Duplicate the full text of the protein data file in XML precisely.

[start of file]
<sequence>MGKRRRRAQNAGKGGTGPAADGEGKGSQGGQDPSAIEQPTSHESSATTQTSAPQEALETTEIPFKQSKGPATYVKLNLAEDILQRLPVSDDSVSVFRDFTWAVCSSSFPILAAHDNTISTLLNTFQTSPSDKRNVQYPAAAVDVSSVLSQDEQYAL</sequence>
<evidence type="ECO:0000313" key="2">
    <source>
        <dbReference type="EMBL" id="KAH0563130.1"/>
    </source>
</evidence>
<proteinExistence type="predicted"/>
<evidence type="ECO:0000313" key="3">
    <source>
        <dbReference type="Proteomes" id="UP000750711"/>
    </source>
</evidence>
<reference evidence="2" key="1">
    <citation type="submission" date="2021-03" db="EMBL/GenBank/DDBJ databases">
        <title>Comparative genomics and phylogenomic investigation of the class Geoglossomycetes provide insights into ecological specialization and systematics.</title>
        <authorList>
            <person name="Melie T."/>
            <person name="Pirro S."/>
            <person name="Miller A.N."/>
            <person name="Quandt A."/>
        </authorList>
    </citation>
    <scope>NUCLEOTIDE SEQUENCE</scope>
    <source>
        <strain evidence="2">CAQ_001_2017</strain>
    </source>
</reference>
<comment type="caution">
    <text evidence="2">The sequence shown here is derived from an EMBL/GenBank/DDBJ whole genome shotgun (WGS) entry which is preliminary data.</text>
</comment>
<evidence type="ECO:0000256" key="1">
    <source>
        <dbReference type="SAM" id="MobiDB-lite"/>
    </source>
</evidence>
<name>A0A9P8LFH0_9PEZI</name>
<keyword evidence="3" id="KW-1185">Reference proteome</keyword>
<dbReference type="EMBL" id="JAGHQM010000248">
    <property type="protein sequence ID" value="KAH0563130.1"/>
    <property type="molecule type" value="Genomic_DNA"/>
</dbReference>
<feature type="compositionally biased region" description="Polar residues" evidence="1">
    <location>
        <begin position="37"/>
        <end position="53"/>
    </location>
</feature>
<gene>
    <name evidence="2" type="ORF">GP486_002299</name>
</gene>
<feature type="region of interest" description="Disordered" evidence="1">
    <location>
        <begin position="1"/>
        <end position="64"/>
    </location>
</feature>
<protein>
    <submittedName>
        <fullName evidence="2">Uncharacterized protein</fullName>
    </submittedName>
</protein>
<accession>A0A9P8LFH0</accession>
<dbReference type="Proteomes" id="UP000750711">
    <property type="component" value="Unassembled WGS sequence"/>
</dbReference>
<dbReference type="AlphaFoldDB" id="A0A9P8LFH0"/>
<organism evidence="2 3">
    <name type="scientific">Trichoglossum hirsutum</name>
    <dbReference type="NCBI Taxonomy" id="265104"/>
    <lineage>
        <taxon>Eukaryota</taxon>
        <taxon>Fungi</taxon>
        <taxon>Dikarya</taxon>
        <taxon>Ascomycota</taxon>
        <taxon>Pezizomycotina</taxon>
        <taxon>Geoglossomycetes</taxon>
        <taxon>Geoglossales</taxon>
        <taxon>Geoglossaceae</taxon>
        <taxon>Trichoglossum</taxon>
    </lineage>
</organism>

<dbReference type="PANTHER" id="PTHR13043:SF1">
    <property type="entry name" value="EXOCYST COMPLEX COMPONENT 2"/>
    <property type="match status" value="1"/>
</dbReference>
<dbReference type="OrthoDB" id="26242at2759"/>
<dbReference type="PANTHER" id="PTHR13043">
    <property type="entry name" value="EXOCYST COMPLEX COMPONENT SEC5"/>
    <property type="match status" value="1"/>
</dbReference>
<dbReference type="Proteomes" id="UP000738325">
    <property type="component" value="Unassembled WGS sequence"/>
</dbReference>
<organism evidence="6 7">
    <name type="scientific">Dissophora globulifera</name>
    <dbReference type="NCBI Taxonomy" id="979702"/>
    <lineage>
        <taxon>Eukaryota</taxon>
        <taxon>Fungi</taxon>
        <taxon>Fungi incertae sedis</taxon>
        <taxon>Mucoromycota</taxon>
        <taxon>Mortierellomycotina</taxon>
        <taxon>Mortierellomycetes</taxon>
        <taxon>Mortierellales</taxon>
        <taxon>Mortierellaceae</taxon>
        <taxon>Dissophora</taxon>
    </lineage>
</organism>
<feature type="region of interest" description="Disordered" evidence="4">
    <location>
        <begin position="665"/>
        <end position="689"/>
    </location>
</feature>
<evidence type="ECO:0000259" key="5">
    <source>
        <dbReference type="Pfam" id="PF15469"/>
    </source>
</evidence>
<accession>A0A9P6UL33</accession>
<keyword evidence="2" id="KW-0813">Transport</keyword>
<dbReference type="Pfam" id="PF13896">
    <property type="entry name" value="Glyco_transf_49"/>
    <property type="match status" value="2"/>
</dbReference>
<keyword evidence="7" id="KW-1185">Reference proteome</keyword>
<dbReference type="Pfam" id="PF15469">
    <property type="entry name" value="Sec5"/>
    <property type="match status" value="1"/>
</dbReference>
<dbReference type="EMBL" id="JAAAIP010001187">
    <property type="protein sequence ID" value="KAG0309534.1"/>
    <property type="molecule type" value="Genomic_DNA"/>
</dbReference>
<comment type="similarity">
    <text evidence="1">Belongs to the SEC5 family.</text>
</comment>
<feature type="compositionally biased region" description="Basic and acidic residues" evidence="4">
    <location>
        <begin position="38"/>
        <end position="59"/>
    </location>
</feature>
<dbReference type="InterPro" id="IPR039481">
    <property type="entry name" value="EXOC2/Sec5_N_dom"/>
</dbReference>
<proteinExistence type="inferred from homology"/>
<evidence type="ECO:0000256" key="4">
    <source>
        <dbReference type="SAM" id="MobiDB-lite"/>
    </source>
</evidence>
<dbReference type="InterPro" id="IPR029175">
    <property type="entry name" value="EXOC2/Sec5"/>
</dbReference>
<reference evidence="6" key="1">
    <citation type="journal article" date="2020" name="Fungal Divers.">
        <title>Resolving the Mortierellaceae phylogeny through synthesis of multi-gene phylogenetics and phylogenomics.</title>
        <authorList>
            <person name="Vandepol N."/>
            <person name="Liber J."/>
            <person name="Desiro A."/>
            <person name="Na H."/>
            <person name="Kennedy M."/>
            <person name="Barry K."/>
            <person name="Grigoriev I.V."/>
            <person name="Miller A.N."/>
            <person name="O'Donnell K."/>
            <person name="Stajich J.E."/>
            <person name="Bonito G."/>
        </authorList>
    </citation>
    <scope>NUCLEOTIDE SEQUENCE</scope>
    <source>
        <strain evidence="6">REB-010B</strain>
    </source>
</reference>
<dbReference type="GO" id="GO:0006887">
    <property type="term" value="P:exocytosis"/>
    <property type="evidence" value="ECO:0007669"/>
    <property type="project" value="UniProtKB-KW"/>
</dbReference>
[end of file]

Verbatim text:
<sequence>MGKRRRRAQNAGKGGTGPAADGEGKGSQGGQDPSAIEQPTSHESSATTQTSAPQEALETTEIPFKQSKGPATYVKLNLAEDILQRLPVSDDSVSVFRDFTWAVCSSSFPILAAHDNTISTLLNTFQTSPSDKRNVQYPAAAVDVSSVLSQDEQYAL</sequence>
<evidence type="ECO:0000313" key="2">
    <source>
        <dbReference type="EMBL" id="KAH0563130.1"/>
    </source>
</evidence>
<proteinExistence type="predicted"/>
<evidence type="ECO:0000313" key="3">
    <source>
        <dbReference type="Proteomes" id="UP000750711"/>
    </source>
</evidence>
<reference evidence="2" key="1">
    <citation type="submission" date="2021-03" db="EMBL/GenBank/DDBJ databases">
        <title>Comparative genomics and phylogenomic investigation of the class Geoglossomycetes provide insights into ecological specialization and systematics.</title>
        <authorList>
            <person name="Melie T."/>
            <person name="Pirro S."/>
            <person name="Miller A.N."/>
            <person name="Quandt A."/>
        </authorList>
    </citation>
    <scope>NUCLEOTIDE SEQUENCE</scope>
    <source>
        <strain evidence="2">CAQ_001_2017</strain>
    </source>
</reference>
<comment type="caution">
    <text evidence="2">The sequence shown here is derived from an EMBL/GenBank/DDBJ whole genome shotgun (WGS) entry which is preliminary data.</text>
</comment>
<evidence type="ECO:0000256" key="1">
    <source>
        <dbReference type="SAM" id="MobiDB-lite"/>
    </source>
</evidence>
<name>A0A9P8LFH0_9PEZI</name>
<keyword evidence="3" id="KW-1185">Reference proteome</keyword>
<dbReference type="EMBL" id="JAGHQM010000248">
    <property type="protein sequence ID" value="KAH0563130.1"/>
    <property type="molecule type" value="Genomic_DNA"/>
</dbReference>
<feature type="compositionally biased region" description="Polar residues" evidence="1">
    <location>
        <begin position="37"/>
        <end position="53"/>
    </location>
</feature>
<gene>
    <name evidence="2" type="ORF">GP486_002299</name>
</gene>
<feature type="region of interest" description="Disordered" evidence="1">
    <location>
        <begin position="1"/>
        <end position="64"/>
    </location>
</feature>
<protein>
    <submittedName>
        <fullName evidence="2">Uncharacterized protein</fullName>
    </submittedName>
</protein>
<accession>A0A9P8LFH0</accession>
<dbReference type="Proteomes" id="UP000750711">
    <property type="component" value="Unassembled WGS sequence"/>
</dbReference>
<dbReference type="AlphaFoldDB" id="A0A9P8LFH0"/>
<organism evidence="2 3">
    <name type="scientific">Trichoglossum hirsutum</name>
    <dbReference type="NCBI Taxonomy" id="265104"/>
    <lineage>
        <taxon>Eukaryota</taxon>
        <taxon>Fungi</taxon>
        <taxon>Dikarya</taxon>
        <taxon>Ascomycota</taxon>
        <taxon>Pezizomycotina</taxon>
        <taxon>Geoglossomycetes</taxon>
        <taxon>Geoglossales</taxon>
        <taxon>Geoglossaceae</taxon>
        <taxon>Trichoglossum</taxon>
    </lineage>
</organism>

<dbReference type="PANTHER" id="PTHR13043:SF1">
    <property type="entry name" value="EXOCYST COMPLEX COMPONENT 2"/>
    <property type="match status" value="1"/>
</dbReference>
<dbReference type="OrthoDB" id="26242at2759"/>
<dbReference type="PANTHER" id="PTHR13043">
    <property type="entry name" value="EXOCYST COMPLEX COMPONENT SEC5"/>
    <property type="match status" value="1"/>
</dbReference>
<dbReference type="Proteomes" id="UP000738325">
    <property type="component" value="Unassembled WGS sequence"/>
</dbReference>
<organism evidence="6 7">
    <name type="scientific">Dissophora globulifera</name>
    <dbReference type="NCBI Taxonomy" id="979702"/>
    <lineage>
        <taxon>Eukaryota</taxon>
        <taxon>Fungi</taxon>
        <taxon>Fungi incertae sedis</taxon>
        <taxon>Mucoromycota</taxon>
        <taxon>Mortierellomycotina</taxon>
        <taxon>Mortierellomycetes</taxon>
        <taxon>Mortierellales</taxon>
        <taxon>Mortierellaceae</taxon>
        <taxon>Dissophora</taxon>
    </lineage>
</organism>
<feature type="region of interest" description="Disordered" evidence="4">
    <location>
        <begin position="665"/>
        <end position="689"/>
    </location>
</feature>
<evidence type="ECO:0000259" key="5">
    <source>
        <dbReference type="Pfam" id="PF15469"/>
    </source>
</evidence>
<accession>A0A9P6UL33</accession>
<keyword evidence="2" id="KW-0813">Transport</keyword>
<dbReference type="Pfam" id="PF13896">
    <property type="entry name" value="Glyco_transf_49"/>
    <property type="match status" value="2"/>
</dbReference>
<keyword evidence="7" id="KW-1185">Reference proteome</keyword>
<dbReference type="Pfam" id="PF15469">
    <property type="entry name" value="Sec5"/>
    <property type="match status" value="1"/>
</dbReference>
<dbReference type="EMBL" id="JAAAIP010001187">
    <property type="protein sequence ID" value="KAG0309534.1"/>
    <property type="molecule type" value="Genomic_DNA"/>
</dbReference>
<comment type="similarity">
    <text evidence="1">Belongs to the SEC5 family.</text>
</comment>
<feature type="compositionally biased region" description="Basic and acidic residues" evidence="4">
    <location>
        <begin position="38"/>
        <end position="59"/>
    </location>
</feature>
<dbReference type="InterPro" id="IPR039481">
    <property type="entry name" value="EXOC2/Sec5_N_dom"/>
</dbReference>
<proteinExistence type="inferred from homology"/>
<evidence type="ECO:0000256" key="4">
    <source>
        <dbReference type="SAM" id="MobiDB-lite"/>
    </source>
</evidence>
<dbReference type="InterPro" id="IPR029175">
    <property type="entry name" value="EXOC2/Sec5"/>
</dbReference>
<reference evidence="6" key="1">
    <citation type="journal article" date="2020" name="Fungal Divers.">
        <title>Resolving the Mortierellaceae phylogeny through synthesis of multi-gene phylogenetics and phylogenomics.</title>
        <authorList>
            <person name="Vandepol N."/>
            <person name="Liber J."/>
            <person name="Desiro A."/>
            <person name="Na H."/>
            <person name="Kennedy M."/>
            <person name="Barry K."/>
            <person name="Grigoriev I.V."/>
            <person name="Miller A.N."/>
            <person name="O'Donnell K."/>
            <person name="Stajich J.E."/>
            <person name="Bonito G."/>
        </authorList>
    </citation>
    <scope>NUCLEOTIDE SEQUENCE</scope>
    <source>
        <strain evidence="6">REB-010B</strain>
    </source>
</reference>
<dbReference type="GO" id="GO:0006887">
    <property type="term" value="P:exocytosis"/>
    <property type="evidence" value="ECO:0007669"/>
    <property type="project" value="UniProtKB-KW"/>
</dbReference>